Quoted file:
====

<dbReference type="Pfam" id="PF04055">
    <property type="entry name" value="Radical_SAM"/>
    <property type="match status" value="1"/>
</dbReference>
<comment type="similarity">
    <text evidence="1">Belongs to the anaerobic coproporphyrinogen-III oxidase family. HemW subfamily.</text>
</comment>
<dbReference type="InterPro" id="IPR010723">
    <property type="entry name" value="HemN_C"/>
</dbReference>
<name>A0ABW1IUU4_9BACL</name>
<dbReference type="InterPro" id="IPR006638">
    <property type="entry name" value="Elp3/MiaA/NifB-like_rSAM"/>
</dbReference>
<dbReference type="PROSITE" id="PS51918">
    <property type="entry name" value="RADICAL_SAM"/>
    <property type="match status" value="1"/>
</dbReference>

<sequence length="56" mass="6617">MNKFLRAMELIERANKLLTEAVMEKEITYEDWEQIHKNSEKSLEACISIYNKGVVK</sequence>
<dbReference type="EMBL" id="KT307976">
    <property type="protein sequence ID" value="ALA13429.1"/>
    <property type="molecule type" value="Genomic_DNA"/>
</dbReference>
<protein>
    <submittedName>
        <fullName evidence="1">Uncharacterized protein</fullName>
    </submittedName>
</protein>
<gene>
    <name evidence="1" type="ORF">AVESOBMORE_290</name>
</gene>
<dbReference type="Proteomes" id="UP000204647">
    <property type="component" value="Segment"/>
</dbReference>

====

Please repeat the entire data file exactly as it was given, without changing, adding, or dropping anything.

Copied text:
<dbReference type="Pfam" id="PF04055">
    <property type="entry name" value="Radical_SAM"/>
    <property type="match status" value="1"/>
</dbReference>
<comment type="similarity">
    <text evidence="1">Belongs to the anaerobic coproporphyrinogen-III oxidase family. HemW subfamily.</text>
</comment>
<dbReference type="InterPro" id="IPR010723">
    <property type="entry name" value="HemN_C"/>
</dbReference>
<name>A0ABW1IUU4_9BACL</name>
<dbReference type="InterPro" id="IPR006638">
    <property type="entry name" value="Elp3/MiaA/NifB-like_rSAM"/>
</dbReference>
<dbReference type="PROSITE" id="PS51918">
    <property type="entry name" value="RADICAL_SAM"/>
    <property type="match status" value="1"/>
</dbReference>

<sequence length="56" mass="6617">MNKFLRAMELIERANKLLTEAVMEKEITYEDWEQIHKNSEKSLEACISIYNKGVVK</sequence>
<dbReference type="EMBL" id="KT307976">
    <property type="protein sequence ID" value="ALA13429.1"/>
    <property type="molecule type" value="Genomic_DNA"/>
</dbReference>
<protein>
    <submittedName>
        <fullName evidence="1">Uncharacterized protein</fullName>
    </submittedName>
</protein>
<gene>
    <name evidence="1" type="ORF">AVESOBMORE_290</name>
</gene>
<dbReference type="Proteomes" id="UP000204647">
    <property type="component" value="Segment"/>
</dbReference>